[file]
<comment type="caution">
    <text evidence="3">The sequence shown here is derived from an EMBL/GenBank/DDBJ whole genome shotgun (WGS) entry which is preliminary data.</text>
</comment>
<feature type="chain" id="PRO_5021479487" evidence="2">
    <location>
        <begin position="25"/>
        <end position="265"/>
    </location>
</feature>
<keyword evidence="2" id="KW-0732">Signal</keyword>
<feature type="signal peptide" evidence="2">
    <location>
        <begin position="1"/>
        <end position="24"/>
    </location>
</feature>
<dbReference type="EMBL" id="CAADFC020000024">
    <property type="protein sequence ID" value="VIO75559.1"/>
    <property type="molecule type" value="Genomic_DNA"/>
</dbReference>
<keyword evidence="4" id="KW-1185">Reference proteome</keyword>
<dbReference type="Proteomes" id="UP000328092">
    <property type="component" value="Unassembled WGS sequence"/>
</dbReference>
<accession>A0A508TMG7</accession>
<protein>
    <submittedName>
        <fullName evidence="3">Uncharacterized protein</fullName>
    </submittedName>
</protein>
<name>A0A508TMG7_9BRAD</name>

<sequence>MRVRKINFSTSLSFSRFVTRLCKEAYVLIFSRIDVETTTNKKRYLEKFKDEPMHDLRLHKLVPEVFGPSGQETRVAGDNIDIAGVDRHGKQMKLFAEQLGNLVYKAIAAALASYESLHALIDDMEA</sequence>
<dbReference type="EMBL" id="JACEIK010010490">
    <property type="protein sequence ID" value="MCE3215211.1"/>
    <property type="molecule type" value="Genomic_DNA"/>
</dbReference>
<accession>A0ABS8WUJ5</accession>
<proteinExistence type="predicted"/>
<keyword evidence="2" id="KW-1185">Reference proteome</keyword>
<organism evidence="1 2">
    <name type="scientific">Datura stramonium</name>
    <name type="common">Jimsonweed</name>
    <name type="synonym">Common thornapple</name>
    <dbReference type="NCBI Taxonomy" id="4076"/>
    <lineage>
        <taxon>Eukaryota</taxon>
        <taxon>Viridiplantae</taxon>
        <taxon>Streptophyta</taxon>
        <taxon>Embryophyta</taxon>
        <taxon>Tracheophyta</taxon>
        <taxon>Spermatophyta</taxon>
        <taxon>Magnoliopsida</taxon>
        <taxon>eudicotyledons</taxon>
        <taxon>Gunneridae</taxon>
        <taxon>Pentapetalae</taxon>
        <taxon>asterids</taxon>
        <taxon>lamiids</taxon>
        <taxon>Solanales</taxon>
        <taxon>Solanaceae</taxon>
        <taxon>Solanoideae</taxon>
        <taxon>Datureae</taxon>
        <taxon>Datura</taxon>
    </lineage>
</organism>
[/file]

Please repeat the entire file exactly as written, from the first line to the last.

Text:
<comment type="caution">
    <text evidence="3">The sequence shown here is derived from an EMBL/GenBank/DDBJ whole genome shotgun (WGS) entry which is preliminary data.</text>
</comment>
<feature type="chain" id="PRO_5021479487" evidence="2">
    <location>
        <begin position="25"/>
        <end position="265"/>
    </location>
</feature>
<keyword evidence="2" id="KW-0732">Signal</keyword>
<feature type="signal peptide" evidence="2">
    <location>
        <begin position="1"/>
        <end position="24"/>
    </location>
</feature>
<dbReference type="EMBL" id="CAADFC020000024">
    <property type="protein sequence ID" value="VIO75559.1"/>
    <property type="molecule type" value="Genomic_DNA"/>
</dbReference>
<keyword evidence="4" id="KW-1185">Reference proteome</keyword>
<dbReference type="Proteomes" id="UP000328092">
    <property type="component" value="Unassembled WGS sequence"/>
</dbReference>
<accession>A0A508TMG7</accession>
<protein>
    <submittedName>
        <fullName evidence="3">Uncharacterized protein</fullName>
    </submittedName>
</protein>
<name>A0A508TMG7_9BRAD</name>

<sequence>MRVRKINFSTSLSFSRFVTRLCKEAYVLIFSRIDVETTTNKKRYLEKFKDEPMHDLRLHKLVPEVFGPSGQETRVAGDNIDIAGVDRHGKQMKLFAEQLGNLVYKAIAAALASYESLHALIDDMEA</sequence>
<dbReference type="EMBL" id="JACEIK010010490">
    <property type="protein sequence ID" value="MCE3215211.1"/>
    <property type="molecule type" value="Genomic_DNA"/>
</dbReference>
<accession>A0ABS8WUJ5</accession>
<proteinExistence type="predicted"/>
<keyword evidence="2" id="KW-1185">Reference proteome</keyword>
<organism evidence="1 2">
    <name type="scientific">Datura stramonium</name>
    <name type="common">Jimsonweed</name>
    <name type="synonym">Common thornapple</name>
    <dbReference type="NCBI Taxonomy" id="4076"/>
    <lineage>
        <taxon>Eukaryota</taxon>
        <taxon>Viridiplantae</taxon>
        <taxon>Streptophyta</taxon>
        <taxon>Embryophyta</taxon>
        <taxon>Tracheophyta</taxon>
        <taxon>Spermatophyta</taxon>
        <taxon>Magnoliopsida</taxon>
        <taxon>eudicotyledons</taxon>
        <taxon>Gunneridae</taxon>
        <taxon>Pentapetalae</taxon>
        <taxon>asterids</taxon>
        <taxon>lamiids</taxon>
        <taxon>Solanales</taxon>
        <taxon>Solanaceae</taxon>
        <taxon>Solanoideae</taxon>
        <taxon>Datureae</taxon>
        <taxon>Datura</taxon>
    </lineage>
</organism>